Remediation

Prepared statements will protect against (almost) all SQL injection vulnerabilities. They take the form of a template in which certain constant values are substituted during execution for variables containing user input. This way, you can make sure of the type of the substitutes and it will also escape all bad characters that might break an SQL statement. Hence leaving the SQL query properly sanitized as no user input may break the query.

Some functions like mysqli_real_escape_string() in PHP can also protect against them. But careful to read documentation when using those kind of functions. For example, in PHP addslashes() may seem to be a good alternative but cheap when it comes to SQL injection protection due to malicious charset tricks.

How Disposable mail can help

Disposable mail is an automated web security scanner that checks your website for hundreds of security issues including SQL injection vulnerabilities. Sign up for a 14-day free trial and find out if your site is vulnerable »

Resources

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OWASP TOP 10: Injection | Disposable mail Blog – 10 minute mail

Injection, the first on OWASP‘s Top 10 list, is often found in database queries, as well as OS commands, XML parsers or when user input is sent as program arguments. A proof of concept video follows this article. OWASP is a non-profit organization with the goal of improving the security of software and the internet. We cover their list of the ten most common vulnerabilities one by one in our OWASP Top 10 blog series. 

Description

Injection is the first item on OWASP’s list. This type of finding is more like a category, and includes all kinds of vulnerabilities where an application sends untrusted data to an interpreter. It is often found in database queries, but other examples are OS commands, XML parsers or when user input is sent as program arguments.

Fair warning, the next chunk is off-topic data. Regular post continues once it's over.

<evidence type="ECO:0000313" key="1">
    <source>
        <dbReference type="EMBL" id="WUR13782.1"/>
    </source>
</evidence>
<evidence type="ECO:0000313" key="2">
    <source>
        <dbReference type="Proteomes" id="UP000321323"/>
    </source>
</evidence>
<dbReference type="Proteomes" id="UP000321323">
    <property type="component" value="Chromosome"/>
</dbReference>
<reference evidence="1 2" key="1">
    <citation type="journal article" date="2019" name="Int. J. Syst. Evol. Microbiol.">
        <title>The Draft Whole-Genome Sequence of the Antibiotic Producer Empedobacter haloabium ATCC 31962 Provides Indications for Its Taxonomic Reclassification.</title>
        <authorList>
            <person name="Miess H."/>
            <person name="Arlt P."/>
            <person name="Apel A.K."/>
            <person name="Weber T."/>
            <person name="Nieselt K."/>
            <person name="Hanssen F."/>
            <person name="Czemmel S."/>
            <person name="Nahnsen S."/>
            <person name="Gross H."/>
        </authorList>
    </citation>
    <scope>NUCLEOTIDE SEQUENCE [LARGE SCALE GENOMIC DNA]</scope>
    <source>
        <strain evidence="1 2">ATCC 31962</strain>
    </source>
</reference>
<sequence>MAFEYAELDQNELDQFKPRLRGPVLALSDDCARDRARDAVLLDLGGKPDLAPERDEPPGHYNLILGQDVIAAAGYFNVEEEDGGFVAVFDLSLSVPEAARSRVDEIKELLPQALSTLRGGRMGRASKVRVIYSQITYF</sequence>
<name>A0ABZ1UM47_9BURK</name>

Prevalence

This is a very common vulnerability type, especially in legacy code as it was way more common a few years ago when fewer were aware of the danger. SQL-injection is to be considered the most known injection type, and according to a survey conducted by Ponemon 65 percent of the organizations represented in the survey had experienced a SQL-injection attack in the prior 12 months. That research was published two years ago, but should still be able to be used as an estimation.

Potential impact

As it is a very broad category of a vulnerability, the danger varies greatly from case to case. As SQL injection is the most known injection-type, the impact is often stolen data from a database. That can include usernames, password and other sensitive information.

The worst-case scenario would be a full takeover of the system, which certainly is possible depending on where the injection is and in what environment.

It is an attack that can be automated, which puts you at higher risk. An attacker does not need to be after you, they can simply write a script that exploits as many sites as possible and yours being one of them is a coincidence.

Well-known events

A few famous/infamous events involving SQL-injections specially can be found on Wikipedia,